On this year’s Bloodvein River canoe trip, Amanda and I capsized our canoe on a little rock shelf drop-off.
The bow of the boat went a little too far left, into slower water, turning the boat. Consequently we ended somewhat side-on to the flow in a small recirculation. This was enough to turn the boat over and we swam.
I kept hold of my paddle, as any good paddler does. In maintaining the fist of my left hand around the shaft of the paddle, though, at some stage in coming out of the boat or getting to shore, I took a chunk out of the top of my thumb knuckle.
It was not issue at the time. A little blood but nothing serious. I didn’t even put a plaster on it. It quickly stopped bleeding.
It was right on the crease of my knuckle, however, so over the following days, it refused to stay closed. Whether I held the paddle on my left or right, my grip on the paddle meant that I had to bend my thumb. So, the little scab cracked several times per day.
The scab got bigger and then I started catching or knocking it on things, particularly while packing or unpacking canoe packs.
In the interests of keeping it protected as well as hygiene, I put a plaster and Transpore tape on it.
This stopped me knocking it and kept out dirt but the more moist atmosphere under the tape also softened up the scab, which to an extent stopped it cracking but didn’t seem to help it heal.
What was initially slightly more than a minor graze was turning into an significant irritation.
It bothered me that the area of soreness was actually increasing. On inspection, the area around the scab was somewhat swollen and inflamed.
I was concerned it was possibly infected.
It was at this stage, at a camp which had a number of balsam firs on the edge of a clearing, that I thought to employ a traditional treatment.
Balsam Fir, A Traditional Medicinal Treatment
Balsam fir, Abies balsamea, is a species native to eastern North America. It occurs from Labrador westwards to Alberta and south as far as West Virginia. It has also been cultivated in Europe.
Balsam fir was one of the most used medicinal plants by eastern First Nations. In particular, the Penobscot used the resin as an antiseptic for burns, sores and wounds.
The sap has both antiseptic and analgesic properties.
Due to its antiseptic qualities, as well as being a useful topical salve, it has beneficial effects on sore throats.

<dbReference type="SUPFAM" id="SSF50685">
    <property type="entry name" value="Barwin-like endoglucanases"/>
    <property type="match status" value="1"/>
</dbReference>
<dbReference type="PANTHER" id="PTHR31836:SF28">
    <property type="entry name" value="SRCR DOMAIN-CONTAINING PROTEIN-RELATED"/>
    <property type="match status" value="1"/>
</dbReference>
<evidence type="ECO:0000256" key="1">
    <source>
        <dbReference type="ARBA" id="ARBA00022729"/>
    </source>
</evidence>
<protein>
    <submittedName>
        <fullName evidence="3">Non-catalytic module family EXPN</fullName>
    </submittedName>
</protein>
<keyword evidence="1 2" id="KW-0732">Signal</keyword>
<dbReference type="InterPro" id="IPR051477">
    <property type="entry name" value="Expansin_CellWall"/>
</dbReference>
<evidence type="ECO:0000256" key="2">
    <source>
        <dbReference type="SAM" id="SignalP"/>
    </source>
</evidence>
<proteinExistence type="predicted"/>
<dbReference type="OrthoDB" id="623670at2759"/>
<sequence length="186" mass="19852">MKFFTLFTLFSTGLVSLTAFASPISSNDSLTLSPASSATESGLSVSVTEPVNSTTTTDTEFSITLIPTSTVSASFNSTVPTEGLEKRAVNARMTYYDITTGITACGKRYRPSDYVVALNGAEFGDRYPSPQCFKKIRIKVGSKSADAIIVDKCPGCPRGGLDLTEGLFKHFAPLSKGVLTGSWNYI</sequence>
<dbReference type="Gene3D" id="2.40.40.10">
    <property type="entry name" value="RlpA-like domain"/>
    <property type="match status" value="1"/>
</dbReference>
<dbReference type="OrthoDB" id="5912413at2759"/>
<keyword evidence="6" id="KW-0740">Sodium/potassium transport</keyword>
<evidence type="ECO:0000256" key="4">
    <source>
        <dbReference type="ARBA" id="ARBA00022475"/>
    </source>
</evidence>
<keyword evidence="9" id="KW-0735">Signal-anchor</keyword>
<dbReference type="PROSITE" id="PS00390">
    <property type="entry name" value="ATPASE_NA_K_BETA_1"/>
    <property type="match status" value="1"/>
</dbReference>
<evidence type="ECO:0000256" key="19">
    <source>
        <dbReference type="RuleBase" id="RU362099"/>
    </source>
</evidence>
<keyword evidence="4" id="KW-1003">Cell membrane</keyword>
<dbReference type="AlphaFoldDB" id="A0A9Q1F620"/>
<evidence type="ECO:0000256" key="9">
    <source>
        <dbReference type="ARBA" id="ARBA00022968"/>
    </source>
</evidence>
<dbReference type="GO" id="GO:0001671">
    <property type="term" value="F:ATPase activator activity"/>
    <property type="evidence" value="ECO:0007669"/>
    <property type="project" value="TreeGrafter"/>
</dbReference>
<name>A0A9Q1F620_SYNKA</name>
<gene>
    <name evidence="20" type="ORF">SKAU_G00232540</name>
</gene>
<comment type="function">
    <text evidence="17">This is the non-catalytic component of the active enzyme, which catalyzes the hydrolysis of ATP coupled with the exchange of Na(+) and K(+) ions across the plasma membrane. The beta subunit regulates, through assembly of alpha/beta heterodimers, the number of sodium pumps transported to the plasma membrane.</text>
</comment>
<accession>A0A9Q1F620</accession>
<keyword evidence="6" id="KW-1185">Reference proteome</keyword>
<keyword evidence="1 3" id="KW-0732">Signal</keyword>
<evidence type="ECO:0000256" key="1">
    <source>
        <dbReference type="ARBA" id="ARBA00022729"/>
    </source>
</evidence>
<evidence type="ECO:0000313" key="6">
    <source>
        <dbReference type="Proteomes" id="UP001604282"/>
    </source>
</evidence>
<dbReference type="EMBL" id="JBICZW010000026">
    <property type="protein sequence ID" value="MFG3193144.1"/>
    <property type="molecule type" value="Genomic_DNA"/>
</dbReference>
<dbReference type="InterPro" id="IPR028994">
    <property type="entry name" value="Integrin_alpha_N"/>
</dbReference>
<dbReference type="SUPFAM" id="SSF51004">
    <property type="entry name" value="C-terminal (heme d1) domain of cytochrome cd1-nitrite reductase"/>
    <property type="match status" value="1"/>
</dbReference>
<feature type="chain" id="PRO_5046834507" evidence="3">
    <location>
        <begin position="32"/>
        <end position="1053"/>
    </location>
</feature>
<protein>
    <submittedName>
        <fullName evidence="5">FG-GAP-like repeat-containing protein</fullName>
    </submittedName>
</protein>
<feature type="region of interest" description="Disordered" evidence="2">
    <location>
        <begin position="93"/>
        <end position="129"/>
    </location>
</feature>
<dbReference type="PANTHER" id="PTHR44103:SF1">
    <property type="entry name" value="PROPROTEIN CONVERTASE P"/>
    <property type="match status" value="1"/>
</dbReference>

In fact the consistency of the sap is a little bit like the inside of a cough sweet such as Lockets.
A tea of the green needles was also widely used for colds and coughs.
In addition to the medicinal use of balsam fir for cuts, grazes and sores, there were many other traditional medicinal applications of this tree, both in isolation and combined with other ingredients.
Additionally, there was an important modern scientific use of the resin to produce Canada balsam, a turpentine made from the resin and used in the preparation of microscope slides.
Collecting The Resin Of Balsam Fir, Abies Balsamea
Resin can be easily harvested in small quantities from blisters on the main trunk of small to medium sized trees.
On piercing a blister the sap is quite free flowing. You don’t typically need to squeeze the blister.
The sap is of a consistency that means it will flow downwards under the effect of gravity. It’s quite a light sap, quite liquid and free-flowing.
It’s this I used on my sore thumb. And it worked a treat. Not only did it help the soreness, it stopped the skin/scab from cracking any further.
It did seem to promote healing directly too.
I applied balsam fir sap for a number of days and this was enough to get my thumb well under way to healing properly, all the while still on the trip. This was after it becoming gradually worse over the course of 4 or 5 days.
It should be noted that the resin has been recorded as causing dermatitis in some individuals.
Identifying Balsam Fir, Abies Balsamea
The tree is quite conical and spire-shaped (see the photo at the top of this article).
It is a fir, Abies, and so shares some of the common features of this genus.
Needles emanate individually and are attached to twigs with what look like little green suction cups as opposed to a woody peg (spruces) or in a fascicle (pines).
The top of the needles are glossy and green and each has a clear groove, while the undersides of the needles have two clear whitish bands of stomata.
And of course, the bark is silvery grey with numerous obvious resin blisters.
I’d always liked this fragrant, conical epitome of the Christmas tree. Unlike the spiky spruces and scraggy Jack Pines it rubs shoulders with, it has class and refinement. It’s also a veritable traditional medicine cabinet. What pleased me even more on this trip was that balsam fir sap proved to be the most effective treatment I had access to. I now appreciate this tree even more.
Related Material On Paul Kirtley’s Blog:
Latest posts by Paul Kirtley (see all)
- Applying Axe Skills In Winter - January 11, 2018
- PK Podcast 027: Colin Skeath On What It Takes To Canoe Around Britain - January 3, 2018
- #AskPaulKirtley 61 – Birch Polypore Strops, Favourite Wild Edibles, Axe Repairs - December 27, 2017